In February this year, SpaceX tested its new Falcon Heavy rocket by launching some very unconventional cargo in space. The eccentric billionaire and SpaceX founder, Elon Musk, wanted to do things differently — so the payload was comprised of a Tesla Roadster, with a mannequin dressed in an astronaut suit sitting in the driver’s seat. Now, according to a SpaceX tweet, the car has made it past Mars’ orbit around the sun.
In the eight months since it was launched into space, the ‘Starman’ mannequin has traveled over 370 million miles around the sun at an average speed of 35,000 mph. That’s quite the trek for a Tesla Roadster, which has exceeded its 36,000-mile warranty about 10,000 times. During its latest loop, Starman has even made it past Mars’ orbit, currently drifting 179 million miles away from Earth.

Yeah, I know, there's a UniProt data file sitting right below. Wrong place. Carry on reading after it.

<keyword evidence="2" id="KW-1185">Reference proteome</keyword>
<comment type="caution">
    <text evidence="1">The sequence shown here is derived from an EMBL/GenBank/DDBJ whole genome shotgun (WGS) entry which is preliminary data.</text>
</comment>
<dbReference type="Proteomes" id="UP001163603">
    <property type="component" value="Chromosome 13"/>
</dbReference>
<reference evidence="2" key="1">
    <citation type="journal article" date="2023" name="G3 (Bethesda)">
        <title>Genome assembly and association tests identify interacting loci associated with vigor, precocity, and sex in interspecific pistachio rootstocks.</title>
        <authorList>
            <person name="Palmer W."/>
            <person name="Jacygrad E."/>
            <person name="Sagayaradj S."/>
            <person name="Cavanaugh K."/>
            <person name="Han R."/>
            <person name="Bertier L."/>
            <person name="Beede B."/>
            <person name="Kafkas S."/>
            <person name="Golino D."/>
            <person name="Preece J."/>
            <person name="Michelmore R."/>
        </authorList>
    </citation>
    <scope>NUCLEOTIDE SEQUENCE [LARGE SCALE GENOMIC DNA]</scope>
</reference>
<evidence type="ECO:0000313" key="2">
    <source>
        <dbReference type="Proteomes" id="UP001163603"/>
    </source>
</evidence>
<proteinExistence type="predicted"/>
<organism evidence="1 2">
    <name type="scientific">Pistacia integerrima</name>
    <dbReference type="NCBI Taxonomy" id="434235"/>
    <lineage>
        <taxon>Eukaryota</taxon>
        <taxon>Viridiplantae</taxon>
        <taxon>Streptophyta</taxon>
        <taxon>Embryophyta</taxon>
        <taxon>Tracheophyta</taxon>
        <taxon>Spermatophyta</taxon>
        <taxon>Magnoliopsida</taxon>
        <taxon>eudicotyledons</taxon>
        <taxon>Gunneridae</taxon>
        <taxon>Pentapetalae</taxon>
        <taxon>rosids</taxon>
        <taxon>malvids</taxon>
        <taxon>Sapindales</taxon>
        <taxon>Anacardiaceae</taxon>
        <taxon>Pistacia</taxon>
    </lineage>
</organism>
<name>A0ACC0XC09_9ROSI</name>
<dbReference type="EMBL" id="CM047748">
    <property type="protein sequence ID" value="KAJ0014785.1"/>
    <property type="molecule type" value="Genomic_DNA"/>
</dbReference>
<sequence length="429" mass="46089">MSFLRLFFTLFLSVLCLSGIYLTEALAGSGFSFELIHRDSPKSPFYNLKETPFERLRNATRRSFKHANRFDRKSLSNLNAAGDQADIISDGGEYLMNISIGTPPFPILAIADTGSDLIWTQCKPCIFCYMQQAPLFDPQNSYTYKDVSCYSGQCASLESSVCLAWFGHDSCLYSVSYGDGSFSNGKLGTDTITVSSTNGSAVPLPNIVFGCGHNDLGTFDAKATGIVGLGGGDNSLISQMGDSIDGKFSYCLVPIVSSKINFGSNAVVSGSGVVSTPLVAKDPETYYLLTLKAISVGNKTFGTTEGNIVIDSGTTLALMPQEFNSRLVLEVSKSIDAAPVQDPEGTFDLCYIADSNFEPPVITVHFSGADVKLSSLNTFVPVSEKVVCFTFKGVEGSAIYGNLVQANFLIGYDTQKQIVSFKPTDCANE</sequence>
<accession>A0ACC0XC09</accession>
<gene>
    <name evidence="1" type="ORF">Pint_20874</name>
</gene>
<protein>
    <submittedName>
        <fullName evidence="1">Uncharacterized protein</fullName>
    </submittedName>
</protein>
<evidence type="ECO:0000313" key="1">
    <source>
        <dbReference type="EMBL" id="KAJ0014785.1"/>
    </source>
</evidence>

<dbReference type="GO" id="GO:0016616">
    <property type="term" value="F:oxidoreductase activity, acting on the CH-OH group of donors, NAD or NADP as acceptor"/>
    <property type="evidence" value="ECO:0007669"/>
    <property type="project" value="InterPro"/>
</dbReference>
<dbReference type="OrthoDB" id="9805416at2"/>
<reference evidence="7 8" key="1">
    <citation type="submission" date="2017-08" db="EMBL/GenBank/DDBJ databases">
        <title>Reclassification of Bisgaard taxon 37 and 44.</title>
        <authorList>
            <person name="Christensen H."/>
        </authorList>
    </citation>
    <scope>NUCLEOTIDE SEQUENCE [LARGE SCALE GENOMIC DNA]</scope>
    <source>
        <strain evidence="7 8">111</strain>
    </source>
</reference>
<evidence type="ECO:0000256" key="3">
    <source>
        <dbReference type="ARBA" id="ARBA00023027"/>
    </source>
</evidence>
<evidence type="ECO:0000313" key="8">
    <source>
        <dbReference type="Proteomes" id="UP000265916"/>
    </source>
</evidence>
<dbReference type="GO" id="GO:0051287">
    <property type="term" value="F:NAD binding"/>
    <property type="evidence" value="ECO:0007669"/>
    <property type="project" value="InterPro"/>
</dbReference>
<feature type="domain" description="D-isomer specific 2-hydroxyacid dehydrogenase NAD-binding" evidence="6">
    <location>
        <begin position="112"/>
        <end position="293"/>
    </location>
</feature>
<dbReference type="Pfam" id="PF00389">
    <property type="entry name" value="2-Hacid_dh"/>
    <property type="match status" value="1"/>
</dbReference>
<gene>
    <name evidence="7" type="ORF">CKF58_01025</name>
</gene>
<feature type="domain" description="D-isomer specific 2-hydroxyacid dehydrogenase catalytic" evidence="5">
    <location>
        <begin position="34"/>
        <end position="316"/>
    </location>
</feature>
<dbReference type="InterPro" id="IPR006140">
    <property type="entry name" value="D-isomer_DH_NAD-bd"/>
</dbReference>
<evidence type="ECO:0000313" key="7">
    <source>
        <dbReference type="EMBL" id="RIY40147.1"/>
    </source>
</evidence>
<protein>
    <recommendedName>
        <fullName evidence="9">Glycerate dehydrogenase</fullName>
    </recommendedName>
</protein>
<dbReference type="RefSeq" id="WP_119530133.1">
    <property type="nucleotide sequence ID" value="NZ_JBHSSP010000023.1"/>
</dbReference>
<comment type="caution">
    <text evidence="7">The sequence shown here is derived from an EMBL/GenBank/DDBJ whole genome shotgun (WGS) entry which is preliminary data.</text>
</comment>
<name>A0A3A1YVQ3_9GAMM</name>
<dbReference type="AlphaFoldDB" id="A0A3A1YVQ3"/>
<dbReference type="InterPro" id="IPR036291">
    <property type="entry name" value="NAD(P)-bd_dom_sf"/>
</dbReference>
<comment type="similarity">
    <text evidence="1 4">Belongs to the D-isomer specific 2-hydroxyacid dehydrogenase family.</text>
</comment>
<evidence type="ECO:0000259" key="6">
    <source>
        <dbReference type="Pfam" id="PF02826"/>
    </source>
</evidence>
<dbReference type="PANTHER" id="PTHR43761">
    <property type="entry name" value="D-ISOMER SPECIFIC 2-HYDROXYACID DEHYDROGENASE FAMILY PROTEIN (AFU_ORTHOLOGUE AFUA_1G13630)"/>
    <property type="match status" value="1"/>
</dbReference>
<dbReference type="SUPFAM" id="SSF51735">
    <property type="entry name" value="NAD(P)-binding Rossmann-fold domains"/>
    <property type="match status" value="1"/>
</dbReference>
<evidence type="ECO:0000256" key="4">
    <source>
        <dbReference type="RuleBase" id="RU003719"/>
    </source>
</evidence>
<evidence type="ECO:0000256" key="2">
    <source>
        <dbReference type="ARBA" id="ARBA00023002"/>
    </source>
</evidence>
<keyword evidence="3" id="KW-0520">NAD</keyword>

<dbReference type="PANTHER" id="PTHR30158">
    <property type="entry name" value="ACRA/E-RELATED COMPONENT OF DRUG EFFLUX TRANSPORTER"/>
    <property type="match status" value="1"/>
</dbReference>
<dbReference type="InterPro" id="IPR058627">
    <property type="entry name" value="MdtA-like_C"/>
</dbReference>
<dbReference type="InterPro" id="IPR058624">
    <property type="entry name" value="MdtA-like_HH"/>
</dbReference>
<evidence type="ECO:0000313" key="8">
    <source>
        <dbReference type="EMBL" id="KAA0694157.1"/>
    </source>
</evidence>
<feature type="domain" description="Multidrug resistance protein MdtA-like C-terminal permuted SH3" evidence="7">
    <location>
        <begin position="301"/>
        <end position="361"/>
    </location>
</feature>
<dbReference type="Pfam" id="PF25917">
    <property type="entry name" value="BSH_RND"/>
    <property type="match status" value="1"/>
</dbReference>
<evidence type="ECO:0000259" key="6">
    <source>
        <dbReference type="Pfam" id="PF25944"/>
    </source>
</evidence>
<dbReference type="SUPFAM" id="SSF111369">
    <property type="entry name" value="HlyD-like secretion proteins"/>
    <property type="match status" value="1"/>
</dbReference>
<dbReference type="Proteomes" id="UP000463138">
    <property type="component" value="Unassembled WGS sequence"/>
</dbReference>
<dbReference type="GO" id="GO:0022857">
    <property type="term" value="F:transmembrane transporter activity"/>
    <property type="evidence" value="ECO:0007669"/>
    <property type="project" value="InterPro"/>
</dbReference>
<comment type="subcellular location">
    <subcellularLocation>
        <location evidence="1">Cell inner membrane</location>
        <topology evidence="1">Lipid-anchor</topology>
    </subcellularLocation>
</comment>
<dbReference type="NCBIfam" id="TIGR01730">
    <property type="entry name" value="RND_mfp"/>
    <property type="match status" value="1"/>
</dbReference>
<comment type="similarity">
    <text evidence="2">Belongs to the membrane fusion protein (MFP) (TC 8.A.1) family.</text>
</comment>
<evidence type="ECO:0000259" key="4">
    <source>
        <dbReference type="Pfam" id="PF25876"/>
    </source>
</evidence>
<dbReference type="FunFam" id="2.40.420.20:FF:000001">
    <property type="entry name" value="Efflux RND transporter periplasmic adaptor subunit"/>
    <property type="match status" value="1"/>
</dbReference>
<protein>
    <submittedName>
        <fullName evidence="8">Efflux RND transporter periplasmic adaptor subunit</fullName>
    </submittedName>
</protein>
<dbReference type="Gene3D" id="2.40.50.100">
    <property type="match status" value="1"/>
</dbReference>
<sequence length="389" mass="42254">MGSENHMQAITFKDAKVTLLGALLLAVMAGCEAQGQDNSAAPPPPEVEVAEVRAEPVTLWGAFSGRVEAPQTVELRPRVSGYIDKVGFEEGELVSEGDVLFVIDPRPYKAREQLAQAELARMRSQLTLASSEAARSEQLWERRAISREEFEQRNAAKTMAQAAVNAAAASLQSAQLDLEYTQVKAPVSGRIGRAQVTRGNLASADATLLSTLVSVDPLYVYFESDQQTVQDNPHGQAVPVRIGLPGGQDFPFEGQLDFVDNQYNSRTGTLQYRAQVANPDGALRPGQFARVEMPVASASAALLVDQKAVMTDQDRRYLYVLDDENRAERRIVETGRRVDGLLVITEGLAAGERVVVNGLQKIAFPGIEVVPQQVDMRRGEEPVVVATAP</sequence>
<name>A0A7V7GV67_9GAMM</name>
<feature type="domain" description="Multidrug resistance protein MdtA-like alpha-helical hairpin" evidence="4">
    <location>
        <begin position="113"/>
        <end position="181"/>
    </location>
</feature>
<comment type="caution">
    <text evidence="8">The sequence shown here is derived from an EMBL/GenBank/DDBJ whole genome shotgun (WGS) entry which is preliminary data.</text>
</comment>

When a new rocket is tested, manufacturers typically send a dummy cargo into space — such as concrete or steel blocks. That was too boring for Elon Musk, though. In the process, SpaceX got the chance to test its spacesuit in real-world conditions while Musk secured great publicity for both of his companies in one move.
The successful test launch also marked the introduction of the world’s most powerful rocket currently in operation.
The Falcon Heavy is essentially made up of three Falcon 9s strapped together, which allows it to ferry roughly three times more payload into space than a single Falcon. Its design was first unveiled in 2011, but a series of setbacks have delayed the original launch plans.
The 224-feet-tall (68.4 meters) rocket is capable of delivering 54 metric tons (119,000 lb) of payload (satellites, cargo, astronauts etc.) into Earth’s low orbit, to the moon, or even to Mars. That’s the mass equivalent of a 737 jetliner loaded with passengers, crew, luggage, and fuel. It can even carry up to 4,000 kilograms of payload all the way to Pluto!